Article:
Paying for College: Savings Plan vs. Prepayment
As college costs continue to soar, families across America are confronting a financial burden they find difficult if not impossible to manage alone. Throughout the last decade, college tuitions have risen faster than the rate of inflation. At the same time, our tax system and the lack of good investment opportunities have served as disincentives for parents to save--which has further compounded the problem.
Existing programs like student loans are unable to address a problem of this scope. Nor are recently proposed college tuition savings plans (which call for state or federal subsidies) likely to suffice.
The search for a method to encourage savings for college without drawing on limited public resources has led to a new investment idea, prepayment of tuition. Prepayment has the potential to increase families college savings without state or federal subsidies and to simultaneously provide financial benefits to colleges and universities.
Nearly every state legislature has discussed college savings or prepayment plans and several have plans in place. An even greater number of individual college plans and commercial plans have already appeared.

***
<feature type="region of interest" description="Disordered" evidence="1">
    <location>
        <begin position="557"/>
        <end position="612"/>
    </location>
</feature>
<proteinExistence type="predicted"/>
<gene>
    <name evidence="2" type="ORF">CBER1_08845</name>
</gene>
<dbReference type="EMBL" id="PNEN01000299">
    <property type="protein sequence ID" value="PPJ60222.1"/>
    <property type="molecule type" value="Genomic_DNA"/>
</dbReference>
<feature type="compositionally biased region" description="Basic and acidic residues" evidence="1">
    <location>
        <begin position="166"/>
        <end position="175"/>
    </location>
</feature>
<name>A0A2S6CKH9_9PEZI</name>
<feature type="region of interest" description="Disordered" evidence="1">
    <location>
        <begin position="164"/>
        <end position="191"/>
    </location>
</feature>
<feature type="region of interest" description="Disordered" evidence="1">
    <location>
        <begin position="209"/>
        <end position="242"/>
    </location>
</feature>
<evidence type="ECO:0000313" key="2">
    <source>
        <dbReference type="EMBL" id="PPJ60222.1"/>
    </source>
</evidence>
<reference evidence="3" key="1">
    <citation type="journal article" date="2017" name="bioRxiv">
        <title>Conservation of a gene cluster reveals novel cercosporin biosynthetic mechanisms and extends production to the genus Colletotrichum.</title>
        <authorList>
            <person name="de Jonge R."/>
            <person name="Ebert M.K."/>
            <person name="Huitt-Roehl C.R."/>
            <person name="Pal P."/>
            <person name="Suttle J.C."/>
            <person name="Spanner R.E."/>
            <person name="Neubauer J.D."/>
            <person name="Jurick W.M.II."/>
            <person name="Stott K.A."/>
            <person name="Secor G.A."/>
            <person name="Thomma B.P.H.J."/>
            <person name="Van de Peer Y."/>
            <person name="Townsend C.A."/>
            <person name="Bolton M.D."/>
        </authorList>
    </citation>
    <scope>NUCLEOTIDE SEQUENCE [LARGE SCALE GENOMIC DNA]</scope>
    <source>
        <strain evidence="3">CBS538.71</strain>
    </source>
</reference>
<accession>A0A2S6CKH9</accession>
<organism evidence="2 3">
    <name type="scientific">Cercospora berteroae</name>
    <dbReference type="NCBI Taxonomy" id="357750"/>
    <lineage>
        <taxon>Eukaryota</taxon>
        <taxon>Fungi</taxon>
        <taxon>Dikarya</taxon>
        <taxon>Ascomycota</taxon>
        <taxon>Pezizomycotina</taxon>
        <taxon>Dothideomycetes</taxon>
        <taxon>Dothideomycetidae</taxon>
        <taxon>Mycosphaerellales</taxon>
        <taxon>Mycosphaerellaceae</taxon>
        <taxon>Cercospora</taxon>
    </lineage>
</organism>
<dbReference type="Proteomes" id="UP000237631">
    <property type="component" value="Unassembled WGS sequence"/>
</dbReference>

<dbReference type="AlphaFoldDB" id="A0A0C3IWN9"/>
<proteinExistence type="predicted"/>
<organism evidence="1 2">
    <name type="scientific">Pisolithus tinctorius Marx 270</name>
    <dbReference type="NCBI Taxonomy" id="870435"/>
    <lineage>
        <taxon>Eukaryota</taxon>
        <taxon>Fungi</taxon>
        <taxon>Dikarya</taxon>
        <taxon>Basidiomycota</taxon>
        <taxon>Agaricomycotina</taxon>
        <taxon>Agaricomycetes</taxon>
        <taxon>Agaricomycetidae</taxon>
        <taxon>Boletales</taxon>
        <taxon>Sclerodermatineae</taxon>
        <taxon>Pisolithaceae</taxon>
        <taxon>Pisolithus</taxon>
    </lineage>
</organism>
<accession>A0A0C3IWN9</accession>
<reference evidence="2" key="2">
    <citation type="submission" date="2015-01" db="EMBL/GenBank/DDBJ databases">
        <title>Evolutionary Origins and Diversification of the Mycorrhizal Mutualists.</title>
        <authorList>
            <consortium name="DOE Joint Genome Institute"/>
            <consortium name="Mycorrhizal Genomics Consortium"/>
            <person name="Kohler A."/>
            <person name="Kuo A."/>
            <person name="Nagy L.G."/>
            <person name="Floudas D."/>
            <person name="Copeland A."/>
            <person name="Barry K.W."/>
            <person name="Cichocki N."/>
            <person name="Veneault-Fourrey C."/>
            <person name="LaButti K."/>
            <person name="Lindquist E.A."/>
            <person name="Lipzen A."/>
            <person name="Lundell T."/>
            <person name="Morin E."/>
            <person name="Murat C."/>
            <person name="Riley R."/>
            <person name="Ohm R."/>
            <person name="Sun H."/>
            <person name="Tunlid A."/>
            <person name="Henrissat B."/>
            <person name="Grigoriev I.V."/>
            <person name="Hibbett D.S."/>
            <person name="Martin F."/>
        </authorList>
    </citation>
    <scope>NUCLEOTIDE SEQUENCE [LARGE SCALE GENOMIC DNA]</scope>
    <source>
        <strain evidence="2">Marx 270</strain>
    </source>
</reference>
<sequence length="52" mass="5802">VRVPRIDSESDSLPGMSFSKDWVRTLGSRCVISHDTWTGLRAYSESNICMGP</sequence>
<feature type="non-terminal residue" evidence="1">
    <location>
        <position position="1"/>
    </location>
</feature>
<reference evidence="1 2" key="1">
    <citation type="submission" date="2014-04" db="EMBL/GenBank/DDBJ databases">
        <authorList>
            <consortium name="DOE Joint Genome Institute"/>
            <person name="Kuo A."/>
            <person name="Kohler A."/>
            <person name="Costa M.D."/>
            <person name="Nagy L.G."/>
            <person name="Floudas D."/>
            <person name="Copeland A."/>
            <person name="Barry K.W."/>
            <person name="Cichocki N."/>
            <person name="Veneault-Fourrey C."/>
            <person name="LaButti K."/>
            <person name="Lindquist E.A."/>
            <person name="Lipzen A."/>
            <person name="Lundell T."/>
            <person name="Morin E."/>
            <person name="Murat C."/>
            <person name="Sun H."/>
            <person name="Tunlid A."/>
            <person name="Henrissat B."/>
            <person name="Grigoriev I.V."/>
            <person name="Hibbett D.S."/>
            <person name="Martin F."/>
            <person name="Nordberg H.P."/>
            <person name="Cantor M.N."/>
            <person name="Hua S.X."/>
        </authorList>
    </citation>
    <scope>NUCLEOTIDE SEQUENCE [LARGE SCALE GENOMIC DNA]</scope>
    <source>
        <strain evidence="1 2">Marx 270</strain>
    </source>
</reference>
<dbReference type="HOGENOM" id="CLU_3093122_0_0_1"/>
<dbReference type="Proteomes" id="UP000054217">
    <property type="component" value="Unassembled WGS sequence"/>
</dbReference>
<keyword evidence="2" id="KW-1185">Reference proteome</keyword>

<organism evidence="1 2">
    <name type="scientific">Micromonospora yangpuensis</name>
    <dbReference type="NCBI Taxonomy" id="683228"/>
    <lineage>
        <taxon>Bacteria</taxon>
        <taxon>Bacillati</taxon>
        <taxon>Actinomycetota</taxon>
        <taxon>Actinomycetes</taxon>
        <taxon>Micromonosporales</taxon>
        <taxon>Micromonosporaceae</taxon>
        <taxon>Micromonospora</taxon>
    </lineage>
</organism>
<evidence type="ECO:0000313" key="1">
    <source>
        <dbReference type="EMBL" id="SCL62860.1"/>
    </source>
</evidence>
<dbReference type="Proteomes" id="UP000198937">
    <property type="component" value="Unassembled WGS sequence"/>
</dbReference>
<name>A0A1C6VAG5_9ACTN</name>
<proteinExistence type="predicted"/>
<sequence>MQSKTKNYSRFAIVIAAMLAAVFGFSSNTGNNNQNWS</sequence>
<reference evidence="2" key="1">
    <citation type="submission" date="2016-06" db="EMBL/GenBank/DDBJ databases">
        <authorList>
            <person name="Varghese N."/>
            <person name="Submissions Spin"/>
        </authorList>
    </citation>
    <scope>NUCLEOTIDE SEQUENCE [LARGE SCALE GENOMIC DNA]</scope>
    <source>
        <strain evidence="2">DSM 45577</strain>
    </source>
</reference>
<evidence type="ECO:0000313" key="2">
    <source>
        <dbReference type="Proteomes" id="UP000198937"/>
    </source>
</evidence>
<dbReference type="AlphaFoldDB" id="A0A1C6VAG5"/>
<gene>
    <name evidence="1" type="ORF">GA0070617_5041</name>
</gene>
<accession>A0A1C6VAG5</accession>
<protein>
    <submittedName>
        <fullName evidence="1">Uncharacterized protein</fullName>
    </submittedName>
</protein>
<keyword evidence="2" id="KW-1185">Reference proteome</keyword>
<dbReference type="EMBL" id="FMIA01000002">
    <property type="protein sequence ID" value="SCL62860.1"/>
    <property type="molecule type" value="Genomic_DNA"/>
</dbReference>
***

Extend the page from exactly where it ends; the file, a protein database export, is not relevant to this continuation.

Although difficult to implement, prepayment plans have the potential to totally restructure higher education finance in the decades ahead.
In order to make clear the importance and potential of prepayment plans, the principal advantages and disadvantages of state, national, and commercial savings plans will first be quickly reviewed, followed by a comparison with state and national prepayment plans.
State Savings Plans
After Michigan announced its plan to permit families to prepay for higher education, a flood of new proposals followed. Many states have simply copied the Michigan legislation, changing only the state name and relevant statute numbers. A number of states, however, rejected the prepayment concept and attempted to introduce a state-based savings plan. Illinois is using tax-exempt bonds. New York is working on a savings plan with "up front" subsidies for potential low-income savers. Kentucky is trying to create tax advantages using an "endowment."
State savings plans are invariably tied to future attendance at one of the state institutions. To the extent that state lawmakers are unwilling to assist families who believe that out-of-state attendance is their best option, state programs will remain seriously flawed. A single investment approach with state imprimatur avoids complexity but is a disservice to the state's citizens.
Reprinted with the permission of the Education Resources Information Center.
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